One of the more prestigious A-picture releases from Warner Bros. in 1935, Sweet Music was primarily designed as a star vehicle for the legendary crooner Rudy Vallee. In many ways, the movie could be seen as a distillation of his live appearances where he incorporated a great deal of humor into his act along with novelty songs and a jazz-influenced singing style that influenced Bing Crosby and other upcoming vocalists.
While it might baffle audiences of today, Vallee had a wildly adoring fan base and was mobbed by female admirers wherever he appeared. In his own day, he was as popular as Frank Sinatra, Elvis Presley or Michael Jackson and Sweet Music, directed by Alfred E. Green (The Jolson Story), was an early attempt to match his enormous success on the radio and in concerts with a comparable movie career.
Vallee made his film debut in 1929 in the early talkie musical The Vagabond Lover but it wasn’t until he appeared in a few musical shorts and a top-billed role in George White’s Scandals (1934) that the singer/musician began to loosen up on camera and display the smooth, self-assured and witty performance style that made him the singing sensation of his era.
In Sweet Music, Vallee plays orchestra conductor and singer Skip Houston, a popular entertainer who clashes over marquee billing with Chicago dancer Bonnie Haydon (Ann Dvorak). Their constant feuding gives way to romance, however, once they begin preparing for a Broadway show together. Complications quickly send the two musical talents on separate career paths which eventually lead back to a reunion and marriage. But the plot is incidental in Sweet Music – to take a cue from the title, what the movie offers are representative samples of Vallee’s stage show featuring songs by Harry Warren and Al Dubin (the title song), Sammy Fain and Irving Kahal (“There’s a Different You”) and Mort Dixon and Allie Wrubel (“I See Two Loves”).
Ms. Dvorak gets to demonstrate her athletic rendition of tap dancing (she worked as a chorus girl and assistant choreographer at Warner Bros. before she became a featured actress), the famous torch singer Helen Morgan makes a memorable cameo and plenty of comic relief is provided by Ned Sparks and Allen Jenkins as Bonnie and Skip’s scheming managers/publicists. Alice White is equally delightful as a wisecracking chorus girl and Robert Armstrong of King Kong fame plays her dim gangster brother.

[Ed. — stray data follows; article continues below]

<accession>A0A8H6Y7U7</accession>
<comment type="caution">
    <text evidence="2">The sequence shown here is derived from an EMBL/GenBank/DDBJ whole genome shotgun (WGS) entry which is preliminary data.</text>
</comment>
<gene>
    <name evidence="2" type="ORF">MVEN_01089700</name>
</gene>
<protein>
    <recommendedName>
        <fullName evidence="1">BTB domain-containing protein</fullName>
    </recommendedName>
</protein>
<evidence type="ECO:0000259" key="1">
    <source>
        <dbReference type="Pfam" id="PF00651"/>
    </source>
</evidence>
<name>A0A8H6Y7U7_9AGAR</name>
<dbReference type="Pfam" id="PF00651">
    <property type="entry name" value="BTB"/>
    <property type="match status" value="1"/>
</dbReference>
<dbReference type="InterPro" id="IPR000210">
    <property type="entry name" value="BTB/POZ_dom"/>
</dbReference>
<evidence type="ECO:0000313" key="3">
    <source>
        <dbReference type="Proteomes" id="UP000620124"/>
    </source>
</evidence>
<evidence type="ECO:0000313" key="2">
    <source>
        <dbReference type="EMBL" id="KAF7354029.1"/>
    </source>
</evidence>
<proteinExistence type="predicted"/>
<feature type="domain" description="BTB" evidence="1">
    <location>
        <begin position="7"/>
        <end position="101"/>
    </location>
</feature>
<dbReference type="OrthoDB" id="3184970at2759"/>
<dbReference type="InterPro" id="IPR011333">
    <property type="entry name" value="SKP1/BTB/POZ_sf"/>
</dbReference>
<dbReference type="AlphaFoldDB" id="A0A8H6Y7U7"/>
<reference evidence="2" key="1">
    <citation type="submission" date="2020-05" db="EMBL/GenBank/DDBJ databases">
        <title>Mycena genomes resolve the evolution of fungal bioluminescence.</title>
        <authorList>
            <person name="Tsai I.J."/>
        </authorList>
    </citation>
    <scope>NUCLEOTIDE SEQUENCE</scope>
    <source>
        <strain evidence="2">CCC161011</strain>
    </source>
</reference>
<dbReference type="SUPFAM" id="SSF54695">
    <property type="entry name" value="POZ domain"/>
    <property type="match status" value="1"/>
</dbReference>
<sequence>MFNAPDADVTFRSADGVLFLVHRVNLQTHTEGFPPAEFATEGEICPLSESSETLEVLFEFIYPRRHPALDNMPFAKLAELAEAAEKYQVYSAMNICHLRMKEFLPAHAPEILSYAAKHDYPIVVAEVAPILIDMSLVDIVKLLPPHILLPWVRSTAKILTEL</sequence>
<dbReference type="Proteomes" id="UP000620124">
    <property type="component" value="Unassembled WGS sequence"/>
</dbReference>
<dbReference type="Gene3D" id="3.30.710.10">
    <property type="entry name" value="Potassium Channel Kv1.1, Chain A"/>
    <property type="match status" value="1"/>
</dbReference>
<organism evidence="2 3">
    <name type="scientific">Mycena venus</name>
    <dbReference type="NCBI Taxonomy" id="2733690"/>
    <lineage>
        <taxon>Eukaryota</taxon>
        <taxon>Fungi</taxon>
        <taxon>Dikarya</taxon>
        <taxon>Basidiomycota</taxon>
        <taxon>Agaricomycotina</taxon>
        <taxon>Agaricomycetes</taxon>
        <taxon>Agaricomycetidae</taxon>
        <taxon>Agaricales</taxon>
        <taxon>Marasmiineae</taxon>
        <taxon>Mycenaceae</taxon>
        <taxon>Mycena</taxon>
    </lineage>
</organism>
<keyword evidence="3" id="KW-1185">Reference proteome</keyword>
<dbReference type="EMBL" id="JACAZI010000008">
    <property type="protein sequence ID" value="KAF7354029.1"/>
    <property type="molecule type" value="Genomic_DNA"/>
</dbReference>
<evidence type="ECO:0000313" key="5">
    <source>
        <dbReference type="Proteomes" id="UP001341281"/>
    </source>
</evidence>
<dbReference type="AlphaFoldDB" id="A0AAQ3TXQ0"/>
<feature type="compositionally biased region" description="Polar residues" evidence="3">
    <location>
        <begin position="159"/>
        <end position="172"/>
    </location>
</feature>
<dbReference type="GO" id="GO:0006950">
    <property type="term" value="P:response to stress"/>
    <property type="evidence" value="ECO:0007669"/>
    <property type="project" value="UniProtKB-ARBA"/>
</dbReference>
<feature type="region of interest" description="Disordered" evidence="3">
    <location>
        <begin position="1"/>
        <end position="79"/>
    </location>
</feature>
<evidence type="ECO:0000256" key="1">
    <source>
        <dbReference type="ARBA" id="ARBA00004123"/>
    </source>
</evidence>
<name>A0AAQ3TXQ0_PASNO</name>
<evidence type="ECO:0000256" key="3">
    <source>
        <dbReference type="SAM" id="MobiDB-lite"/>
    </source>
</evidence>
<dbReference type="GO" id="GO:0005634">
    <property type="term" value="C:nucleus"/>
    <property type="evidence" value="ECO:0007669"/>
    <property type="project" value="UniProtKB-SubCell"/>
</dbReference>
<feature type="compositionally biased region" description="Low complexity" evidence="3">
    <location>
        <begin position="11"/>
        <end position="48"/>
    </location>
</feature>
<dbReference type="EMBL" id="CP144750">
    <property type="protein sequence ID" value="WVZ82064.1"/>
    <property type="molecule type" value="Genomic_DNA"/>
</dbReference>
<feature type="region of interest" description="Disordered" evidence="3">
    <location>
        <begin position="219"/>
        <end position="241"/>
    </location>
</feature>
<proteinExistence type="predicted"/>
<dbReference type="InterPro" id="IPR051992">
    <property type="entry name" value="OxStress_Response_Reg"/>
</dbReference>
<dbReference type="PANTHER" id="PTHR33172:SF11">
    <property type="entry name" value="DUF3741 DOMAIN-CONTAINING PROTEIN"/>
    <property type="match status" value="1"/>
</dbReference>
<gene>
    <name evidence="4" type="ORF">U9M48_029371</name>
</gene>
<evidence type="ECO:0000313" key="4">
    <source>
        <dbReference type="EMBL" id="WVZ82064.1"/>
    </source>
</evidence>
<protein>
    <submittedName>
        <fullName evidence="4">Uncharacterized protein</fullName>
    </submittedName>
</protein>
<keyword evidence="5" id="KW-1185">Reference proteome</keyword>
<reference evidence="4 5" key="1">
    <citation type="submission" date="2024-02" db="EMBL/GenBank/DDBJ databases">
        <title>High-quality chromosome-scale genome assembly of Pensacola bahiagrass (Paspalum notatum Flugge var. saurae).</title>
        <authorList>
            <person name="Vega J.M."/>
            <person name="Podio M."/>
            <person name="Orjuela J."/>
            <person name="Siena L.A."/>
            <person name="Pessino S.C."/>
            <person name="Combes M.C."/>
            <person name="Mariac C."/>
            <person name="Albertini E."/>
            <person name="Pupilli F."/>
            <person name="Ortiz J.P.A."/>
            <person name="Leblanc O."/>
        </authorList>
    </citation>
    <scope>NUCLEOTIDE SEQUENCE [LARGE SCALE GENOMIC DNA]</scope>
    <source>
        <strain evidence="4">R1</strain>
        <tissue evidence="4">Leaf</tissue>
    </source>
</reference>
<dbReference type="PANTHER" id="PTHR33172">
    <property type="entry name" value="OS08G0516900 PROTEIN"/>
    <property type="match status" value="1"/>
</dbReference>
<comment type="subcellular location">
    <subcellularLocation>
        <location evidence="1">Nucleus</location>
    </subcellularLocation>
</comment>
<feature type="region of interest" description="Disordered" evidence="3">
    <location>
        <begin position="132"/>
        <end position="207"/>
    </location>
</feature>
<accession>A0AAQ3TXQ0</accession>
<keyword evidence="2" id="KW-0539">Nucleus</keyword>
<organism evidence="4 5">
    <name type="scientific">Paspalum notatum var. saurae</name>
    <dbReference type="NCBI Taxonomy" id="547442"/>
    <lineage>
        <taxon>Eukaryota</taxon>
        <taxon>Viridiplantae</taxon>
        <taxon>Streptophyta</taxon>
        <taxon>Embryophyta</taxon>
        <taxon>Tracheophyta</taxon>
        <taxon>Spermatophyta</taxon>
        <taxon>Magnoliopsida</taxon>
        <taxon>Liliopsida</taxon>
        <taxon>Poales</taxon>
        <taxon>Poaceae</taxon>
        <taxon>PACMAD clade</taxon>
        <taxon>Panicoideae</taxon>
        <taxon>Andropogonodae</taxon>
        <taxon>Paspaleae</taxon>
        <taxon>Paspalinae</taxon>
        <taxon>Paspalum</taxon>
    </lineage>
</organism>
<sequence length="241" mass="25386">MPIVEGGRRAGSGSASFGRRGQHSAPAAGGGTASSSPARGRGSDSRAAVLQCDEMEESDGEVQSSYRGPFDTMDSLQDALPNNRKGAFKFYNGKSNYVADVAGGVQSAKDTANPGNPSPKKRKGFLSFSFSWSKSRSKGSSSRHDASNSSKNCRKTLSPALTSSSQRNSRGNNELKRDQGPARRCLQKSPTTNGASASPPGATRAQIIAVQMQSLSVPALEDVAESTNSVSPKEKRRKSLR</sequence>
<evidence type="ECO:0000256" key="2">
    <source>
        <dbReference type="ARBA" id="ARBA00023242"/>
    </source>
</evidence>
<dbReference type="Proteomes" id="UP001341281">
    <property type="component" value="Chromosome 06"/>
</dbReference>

The first half of Sweet Music has a wacky charm that looks back toward the comedy routines of vaudeville but also forward to the madcap musical antics of Spike Jones and his Orchestra in the forties. In the opening production number, Vallee’s musicians (members of The Frank and Milt Britton Band) cut loose in a Three Stooges-like free-for-all in which a trombonist imitates the sound of an airplane, fellow musicians spray each other with seltzer bottles, and Rudy is tripped by a band member and goes sprawling across the floor as he introduces a chorus of fan dancers (they turn out to be a bunch of burly men in drag and even do a brief parody of Busby Berkeley’s geometric dance patterns).
For the nonsense song “Outside,” Vallee demonstrates his knack for impersonations and sings in a variety of accents as he spoofs cultural stereotypes. The show-stopping finale of “Fare Thee Well, Annabelle” – an elaborate production number which was adapted from one of Vallee’s Broadway shows – is a throwback to the minstrel shows of the 19th century with its blackfaced chorus dancers cavorting on Art Deco sets amid Vallee’s homage to le jazz hot.